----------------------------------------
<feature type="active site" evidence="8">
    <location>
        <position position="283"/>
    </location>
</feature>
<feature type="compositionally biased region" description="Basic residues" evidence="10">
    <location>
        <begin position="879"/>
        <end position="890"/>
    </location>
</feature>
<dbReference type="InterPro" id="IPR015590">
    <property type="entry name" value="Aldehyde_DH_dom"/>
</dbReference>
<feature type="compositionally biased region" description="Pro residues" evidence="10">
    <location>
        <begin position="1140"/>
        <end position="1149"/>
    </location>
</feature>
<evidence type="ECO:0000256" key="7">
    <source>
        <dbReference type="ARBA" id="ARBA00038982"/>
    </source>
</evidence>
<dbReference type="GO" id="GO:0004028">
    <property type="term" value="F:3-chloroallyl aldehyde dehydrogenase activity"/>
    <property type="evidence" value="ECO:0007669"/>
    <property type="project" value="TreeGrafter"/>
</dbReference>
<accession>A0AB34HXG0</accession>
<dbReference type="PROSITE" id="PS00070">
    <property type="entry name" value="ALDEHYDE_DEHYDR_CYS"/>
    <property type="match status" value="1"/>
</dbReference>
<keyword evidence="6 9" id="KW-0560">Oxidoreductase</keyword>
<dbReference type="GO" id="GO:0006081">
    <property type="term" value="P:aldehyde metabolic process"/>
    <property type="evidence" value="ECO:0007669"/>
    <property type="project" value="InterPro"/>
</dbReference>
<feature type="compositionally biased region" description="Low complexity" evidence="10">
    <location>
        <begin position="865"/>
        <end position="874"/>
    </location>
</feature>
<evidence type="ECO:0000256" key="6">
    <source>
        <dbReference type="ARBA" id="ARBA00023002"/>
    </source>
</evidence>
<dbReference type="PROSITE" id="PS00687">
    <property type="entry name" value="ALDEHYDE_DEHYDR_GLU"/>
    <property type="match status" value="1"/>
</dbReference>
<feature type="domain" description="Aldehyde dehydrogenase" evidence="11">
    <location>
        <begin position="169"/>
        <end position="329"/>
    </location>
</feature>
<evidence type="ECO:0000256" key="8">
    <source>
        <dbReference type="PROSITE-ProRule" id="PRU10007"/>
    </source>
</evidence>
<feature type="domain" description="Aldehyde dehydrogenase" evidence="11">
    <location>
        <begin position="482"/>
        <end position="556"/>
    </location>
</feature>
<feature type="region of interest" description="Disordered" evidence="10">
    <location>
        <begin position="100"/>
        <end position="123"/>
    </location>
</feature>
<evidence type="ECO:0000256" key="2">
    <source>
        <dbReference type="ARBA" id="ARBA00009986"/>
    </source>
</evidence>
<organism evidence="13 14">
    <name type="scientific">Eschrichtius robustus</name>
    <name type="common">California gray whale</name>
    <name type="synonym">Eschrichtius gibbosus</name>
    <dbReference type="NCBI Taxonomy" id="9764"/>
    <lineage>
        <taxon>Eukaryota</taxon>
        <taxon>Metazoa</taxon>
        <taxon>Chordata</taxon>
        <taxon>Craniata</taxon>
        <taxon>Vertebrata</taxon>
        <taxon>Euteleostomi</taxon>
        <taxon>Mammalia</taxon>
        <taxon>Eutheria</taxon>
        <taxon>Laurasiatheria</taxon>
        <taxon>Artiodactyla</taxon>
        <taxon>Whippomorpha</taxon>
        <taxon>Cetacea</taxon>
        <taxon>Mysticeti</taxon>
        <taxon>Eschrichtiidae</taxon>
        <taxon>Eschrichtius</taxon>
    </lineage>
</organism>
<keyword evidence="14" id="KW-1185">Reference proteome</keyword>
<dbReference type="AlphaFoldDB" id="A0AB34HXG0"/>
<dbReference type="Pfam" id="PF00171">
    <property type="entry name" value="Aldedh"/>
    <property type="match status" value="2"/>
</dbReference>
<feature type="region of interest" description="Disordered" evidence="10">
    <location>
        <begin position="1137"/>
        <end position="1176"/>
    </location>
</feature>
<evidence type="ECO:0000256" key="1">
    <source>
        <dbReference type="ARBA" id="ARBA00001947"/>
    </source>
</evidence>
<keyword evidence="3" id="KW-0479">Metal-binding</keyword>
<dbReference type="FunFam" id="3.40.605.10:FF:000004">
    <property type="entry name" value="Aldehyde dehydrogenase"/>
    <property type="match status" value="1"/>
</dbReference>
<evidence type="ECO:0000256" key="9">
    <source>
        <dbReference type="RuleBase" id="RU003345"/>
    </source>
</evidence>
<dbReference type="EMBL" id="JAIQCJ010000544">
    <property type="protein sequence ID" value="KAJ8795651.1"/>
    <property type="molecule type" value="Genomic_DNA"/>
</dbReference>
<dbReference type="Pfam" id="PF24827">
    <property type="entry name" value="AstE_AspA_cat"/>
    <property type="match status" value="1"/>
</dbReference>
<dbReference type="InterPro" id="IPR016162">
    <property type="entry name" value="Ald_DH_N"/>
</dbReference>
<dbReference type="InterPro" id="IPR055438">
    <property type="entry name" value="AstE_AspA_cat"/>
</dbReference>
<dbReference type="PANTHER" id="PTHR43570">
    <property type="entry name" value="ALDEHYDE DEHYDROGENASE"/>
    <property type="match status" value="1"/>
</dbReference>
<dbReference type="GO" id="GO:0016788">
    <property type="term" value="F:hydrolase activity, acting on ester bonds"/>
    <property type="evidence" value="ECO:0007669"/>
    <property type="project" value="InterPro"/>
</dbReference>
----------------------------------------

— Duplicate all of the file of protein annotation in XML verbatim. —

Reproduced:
<feature type="active site" evidence="8">
    <location>
        <position position="283"/>
    </location>
</feature>
<feature type="compositionally biased region" description="Basic residues" evidence="10">
    <location>
        <begin position="879"/>
        <end position="890"/>
    </location>
</feature>
<dbReference type="InterPro" id="IPR015590">
    <property type="entry name" value="Aldehyde_DH_dom"/>
</dbReference>
<feature type="compositionally biased region" description="Pro residues" evidence="10">
    <location>
        <begin position="1140"/>
        <end position="1149"/>
    </location>
</feature>
<evidence type="ECO:0000256" key="7">
    <source>
        <dbReference type="ARBA" id="ARBA00038982"/>
    </source>
</evidence>
<dbReference type="GO" id="GO:0004028">
    <property type="term" value="F:3-chloroallyl aldehyde dehydrogenase activity"/>
    <property type="evidence" value="ECO:0007669"/>
    <property type="project" value="TreeGrafter"/>
</dbReference>
<accession>A0AB34HXG0</accession>
<dbReference type="PROSITE" id="PS00070">
    <property type="entry name" value="ALDEHYDE_DEHYDR_CYS"/>
    <property type="match status" value="1"/>
</dbReference>
<keyword evidence="6 9" id="KW-0560">Oxidoreductase</keyword>
<dbReference type="GO" id="GO:0006081">
    <property type="term" value="P:aldehyde metabolic process"/>
    <property type="evidence" value="ECO:0007669"/>
    <property type="project" value="InterPro"/>
</dbReference>
<feature type="compositionally biased region" description="Low complexity" evidence="10">
    <location>
        <begin position="865"/>
        <end position="874"/>
    </location>
</feature>
<evidence type="ECO:0000256" key="6">
    <source>
        <dbReference type="ARBA" id="ARBA00023002"/>
    </source>
</evidence>
<dbReference type="PROSITE" id="PS00687">
    <property type="entry name" value="ALDEHYDE_DEHYDR_GLU"/>
    <property type="match status" value="1"/>
</dbReference>
<feature type="domain" description="Aldehyde dehydrogenase" evidence="11">
    <location>
        <begin position="169"/>
        <end position="329"/>
    </location>
</feature>
<evidence type="ECO:0000256" key="8">
    <source>
        <dbReference type="PROSITE-ProRule" id="PRU10007"/>
    </source>
</evidence>
<feature type="domain" description="Aldehyde dehydrogenase" evidence="11">
    <location>
        <begin position="482"/>
        <end position="556"/>
    </location>
</feature>
<feature type="region of interest" description="Disordered" evidence="10">
    <location>
        <begin position="100"/>
        <end position="123"/>
    </location>
</feature>
<evidence type="ECO:0000256" key="2">
    <source>
        <dbReference type="ARBA" id="ARBA00009986"/>
    </source>
</evidence>
<organism evidence="13 14">
    <name type="scientific">Eschrichtius robustus</name>
    <name type="common">California gray whale</name>
    <name type="synonym">Eschrichtius gibbosus</name>
    <dbReference type="NCBI Taxonomy" id="9764"/>
    <lineage>
        <taxon>Eukaryota</taxon>
        <taxon>Metazoa</taxon>
        <taxon>Chordata</taxon>
        <taxon>Craniata</taxon>
        <taxon>Vertebrata</taxon>
        <taxon>Euteleostomi</taxon>
        <taxon>Mammalia</taxon>
        <taxon>Eutheria</taxon>
        <taxon>Laurasiatheria</taxon>
        <taxon>Artiodactyla</taxon>
        <taxon>Whippomorpha</taxon>
        <taxon>Cetacea</taxon>
        <taxon>Mysticeti</taxon>
        <taxon>Eschrichtiidae</taxon>
        <taxon>Eschrichtius</taxon>
    </lineage>
</organism>
<keyword evidence="14" id="KW-1185">Reference proteome</keyword>
<dbReference type="AlphaFoldDB" id="A0AB34HXG0"/>
<dbReference type="Pfam" id="PF00171">
    <property type="entry name" value="Aldedh"/>
    <property type="match status" value="2"/>
</dbReference>
<feature type="region of interest" description="Disordered" evidence="10">
    <location>
        <begin position="1137"/>
        <end position="1176"/>
    </location>
</feature>
<evidence type="ECO:0000256" key="1">
    <source>
        <dbReference type="ARBA" id="ARBA00001947"/>
    </source>
</evidence>
<keyword evidence="3" id="KW-0479">Metal-binding</keyword>
<dbReference type="FunFam" id="3.40.605.10:FF:000004">
    <property type="entry name" value="Aldehyde dehydrogenase"/>
    <property type="match status" value="1"/>
</dbReference>
<evidence type="ECO:0000256" key="9">
    <source>
        <dbReference type="RuleBase" id="RU003345"/>
    </source>
</evidence>
<dbReference type="EMBL" id="JAIQCJ010000544">
    <property type="protein sequence ID" value="KAJ8795651.1"/>
    <property type="molecule type" value="Genomic_DNA"/>
</dbReference>
<dbReference type="Pfam" id="PF24827">
    <property type="entry name" value="AstE_AspA_cat"/>
    <property type="match status" value="1"/>
</dbReference>
<dbReference type="InterPro" id="IPR016162">
    <property type="entry name" value="Ald_DH_N"/>
</dbReference>
<dbReference type="InterPro" id="IPR055438">
    <property type="entry name" value="AstE_AspA_cat"/>
</dbReference>
<dbReference type="PANTHER" id="PTHR43570">
    <property type="entry name" value="ALDEHYDE DEHYDROGENASE"/>
    <property type="match status" value="1"/>
</dbReference>
<dbReference type="GO" id="GO:0016788">
    <property type="term" value="F:hydrolase activity, acting on ester bonds"/>
    <property type="evidence" value="ECO:0007669"/>
    <property type="project" value="InterPro"/>
</dbReference>